Give our Rights back!

20 November 2007

We were told that some big media companies (e.g AFP, Getty Images) are now copyrighting records of recent movement in Burma, which include photos and video footages taken by our citizen journalists. We also heard that when the people from inside Burma requested one of the Burmese exile media groups for the purpose of inspiration in upcoming activities, the Burmese exile media group could not air the documentaries of 1988 movement as they have to pay copyright fees in order to air these documentaries.

From now on, do the people in Burma/ Burmese exile media have to pay the copyright owners, i.e. big media companies, for the photos taken by our citizen journalists or the video footages uploaded to internet by our bloggers if they want to republish them? The people in Burma, who are under the Junta's tight control of the information in Burma, had risked their lives to share information while these media companies copyrighted it for profits. Is it fair?

Such big media companies usually offer the public to submit the most current news and photo/video records. They usually have set certain terms and conditions for IP rights which are written in tiny fonts on their websites. Once submitted, it is considered that the submitter has agreed those terms and conditions.

In fact Burma is at its infancy stage in Intellectual Property (IP) Rights. The existing IP laws are not realistic enough to come into force. Amendments of laws are still on-going and will not be coming soon as the extension of time given by World Intellectual Property Organisation (WIPO) to finalise the IP legal reform is only by 2015 . Since people in Burma do not have enough knowledge in IP rights, there should be a specific consideration in solving international IP issues for a country like Burma.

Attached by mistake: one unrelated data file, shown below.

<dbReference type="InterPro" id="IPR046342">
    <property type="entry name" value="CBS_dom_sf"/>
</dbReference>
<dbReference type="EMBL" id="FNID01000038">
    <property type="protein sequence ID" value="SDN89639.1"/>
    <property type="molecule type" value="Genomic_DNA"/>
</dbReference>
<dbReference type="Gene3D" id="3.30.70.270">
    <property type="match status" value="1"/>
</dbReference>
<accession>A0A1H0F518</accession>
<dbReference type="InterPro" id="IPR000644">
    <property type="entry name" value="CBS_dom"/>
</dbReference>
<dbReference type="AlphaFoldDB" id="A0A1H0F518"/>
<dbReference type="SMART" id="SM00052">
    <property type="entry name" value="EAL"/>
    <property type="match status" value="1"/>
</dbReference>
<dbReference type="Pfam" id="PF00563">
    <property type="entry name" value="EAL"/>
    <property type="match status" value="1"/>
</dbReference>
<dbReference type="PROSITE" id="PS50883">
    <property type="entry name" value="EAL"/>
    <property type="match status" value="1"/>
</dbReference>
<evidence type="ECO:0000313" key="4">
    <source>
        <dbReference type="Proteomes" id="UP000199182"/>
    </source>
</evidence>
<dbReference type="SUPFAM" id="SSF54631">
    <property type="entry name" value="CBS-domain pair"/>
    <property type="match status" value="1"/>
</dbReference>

During the recent protests in Burma, we can obviously see that the aim of a citizen journalist for risking his own life and posting news materials on the internet is to distribute the information as widely as possible so as to receive the world's attention to save Burma. It is not for sale. Copyrighting such materials will serve as a kind of barrier and it will defeat the purpose of the free flow of information.

The original idea of having copyright is to award incentives to the owner so as to encourage further creations. Now, ironically, the big media's copyrighting the materials of a citizen journalist will make him less motivated to risk and get the news in future events. Again, in such crisis situation, Burmese citizen journalists have to be kept anonymous for security reason and hence, the big media can take advantage of the situation to put their brand on the bare materials.

On the other hand, copyrighting should not necessarily mean commercialising. Even though the media will collect the materials and copyright them, they can equally distribute the work (for free) as intended by the original author, something similar to Creative Common License non-commercial share-alike.

Hence, we see this as a need to introduce new policies and regulations under such a special condition/ crisis situation if there is none yet.

Shall we call a campaign to return the copyright to the real owners? Shall we sue these media companies? We seek your suggestions.